History shows us that slavery is an economic catastrophe as well as a moral one
Slavery has certainly been in the headlines in the past couple of weeks.
Given this sudden interest in this area of history, it is worth considering the economic lessons it can teach us, as well as the moral ones.
Slavery was abolished in England itself in the twelfth century. Then in 1772, Lord Mansfield gave his famous judgment that as soon as any slave set foot on British soil, he or she was automatically freed.
Clearly, some people became rich by trading or owning slaves abroad. There is nothing new or unusual about this. Taking a broad sweep of human history, the societies in which slavery does not feature form a very distinct minority.
It was Karl Marx who coined the phrase the “ancient mode of production” to describe the economies of both Ancient Greece and Rome. Greece, of course, gave us the concept of democracy itself. Yet, ironically, its economy was built on slavery.
Rome developed the concept even further. With a plentiful supply of labour from its military conquests, the aristocracy owned vast tracts of land, maintained by slaves.
Yet although individuals became rich through slavery, Rome as a society did not.
When the Empire was at its maximum extent in the second century AD, the living standard of the average Roman citizen was the highest the world had yet seen. Indeed, it was probably not surpassed until the early modern era.
Yet the Roman economy, prosperous though it was, remained at the living standard of purely agrarian societies. It never got “lift off”, as Europe did in the eighteenth and nineteenth centuries.
The fundamental problem was that an economy based on slavery has little incentive to adopt new, more efficient ways of working. Indeed, for the individual slave there is virtually no incentive at all. If a particular task can be done better and more quickly, there is always another one which he or she will be given. Innovations, when they did happen, spread only very slowly.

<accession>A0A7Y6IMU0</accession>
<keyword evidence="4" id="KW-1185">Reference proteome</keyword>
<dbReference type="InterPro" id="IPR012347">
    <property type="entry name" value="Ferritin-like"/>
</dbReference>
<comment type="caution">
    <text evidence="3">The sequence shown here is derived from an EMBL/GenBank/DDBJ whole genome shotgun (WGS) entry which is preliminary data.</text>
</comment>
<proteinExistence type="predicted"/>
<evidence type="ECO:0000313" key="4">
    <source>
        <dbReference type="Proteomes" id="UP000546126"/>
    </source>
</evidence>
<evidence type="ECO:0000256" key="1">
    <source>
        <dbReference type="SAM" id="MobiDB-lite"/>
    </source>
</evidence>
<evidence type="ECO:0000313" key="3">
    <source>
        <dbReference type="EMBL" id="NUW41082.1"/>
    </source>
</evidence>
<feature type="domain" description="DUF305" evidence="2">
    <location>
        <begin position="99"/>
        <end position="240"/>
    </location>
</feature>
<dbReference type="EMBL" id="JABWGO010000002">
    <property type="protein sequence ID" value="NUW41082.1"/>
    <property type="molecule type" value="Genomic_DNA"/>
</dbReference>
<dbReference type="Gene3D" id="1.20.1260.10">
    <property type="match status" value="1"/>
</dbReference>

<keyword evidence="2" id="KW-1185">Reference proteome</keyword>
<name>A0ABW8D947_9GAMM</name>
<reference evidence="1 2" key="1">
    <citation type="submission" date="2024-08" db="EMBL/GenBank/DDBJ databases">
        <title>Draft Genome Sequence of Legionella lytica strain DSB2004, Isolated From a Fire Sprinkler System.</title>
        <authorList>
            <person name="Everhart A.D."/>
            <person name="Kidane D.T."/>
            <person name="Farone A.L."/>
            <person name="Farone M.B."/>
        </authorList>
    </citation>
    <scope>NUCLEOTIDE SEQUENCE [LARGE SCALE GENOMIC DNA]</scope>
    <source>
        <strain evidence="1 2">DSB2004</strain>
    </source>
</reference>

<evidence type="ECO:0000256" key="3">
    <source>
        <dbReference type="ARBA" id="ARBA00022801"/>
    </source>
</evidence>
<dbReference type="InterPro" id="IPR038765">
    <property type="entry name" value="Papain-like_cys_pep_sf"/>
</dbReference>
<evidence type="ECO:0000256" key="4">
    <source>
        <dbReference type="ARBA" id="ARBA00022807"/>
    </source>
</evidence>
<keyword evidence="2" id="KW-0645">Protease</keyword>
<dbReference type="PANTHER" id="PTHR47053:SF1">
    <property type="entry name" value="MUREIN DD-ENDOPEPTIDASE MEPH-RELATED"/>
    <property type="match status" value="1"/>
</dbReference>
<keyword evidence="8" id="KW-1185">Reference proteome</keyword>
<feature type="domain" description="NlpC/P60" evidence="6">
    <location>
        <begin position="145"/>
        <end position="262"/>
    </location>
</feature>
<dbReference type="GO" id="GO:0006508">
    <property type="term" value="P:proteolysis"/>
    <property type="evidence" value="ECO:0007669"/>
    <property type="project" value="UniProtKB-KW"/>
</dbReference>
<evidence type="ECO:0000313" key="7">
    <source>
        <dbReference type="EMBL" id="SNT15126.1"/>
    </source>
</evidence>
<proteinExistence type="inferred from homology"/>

The inherent inefficiency of slavery as a method of production is clear from the experience of Stalin’s Soviet Union and Mao Tse Tung’s Communist China — the two great slave societies of the twentieth century.
The labour camps, filled with the so-called enemies of socialism, represented a huge drain on their economies. Output was low, and large amounts of resources were needed to run and maintain the system.
Slavery is of course morally repugnant, a stain on the histories of civilised societies. But it is also economically detrimental to the societies it ostensibly appears to benefit. The fact is that no society based on slavery has ever come anywhere near to delivering decent living standards for the average person.
The only system which has is capitalism. Britain and other areas of north west Europe started to become rich through a system based on the rule of law, the ability of individuals to profit from innovation and not be expropriated, and the freedom of labour to negotiate contracts.
Morality undoubtedly played a part in Britain’s leading role in abolishing slavery. But by the early nineteenth century, it had become an anachronism. Resources employed in slavery could be put to much more productive use under capitalism.
Perhaps, then, we should remove not just statues of British slave owners, but erase the whole corpus of Greek and Roman art, financed as it was by Marx’s slave-based ancient mode of production.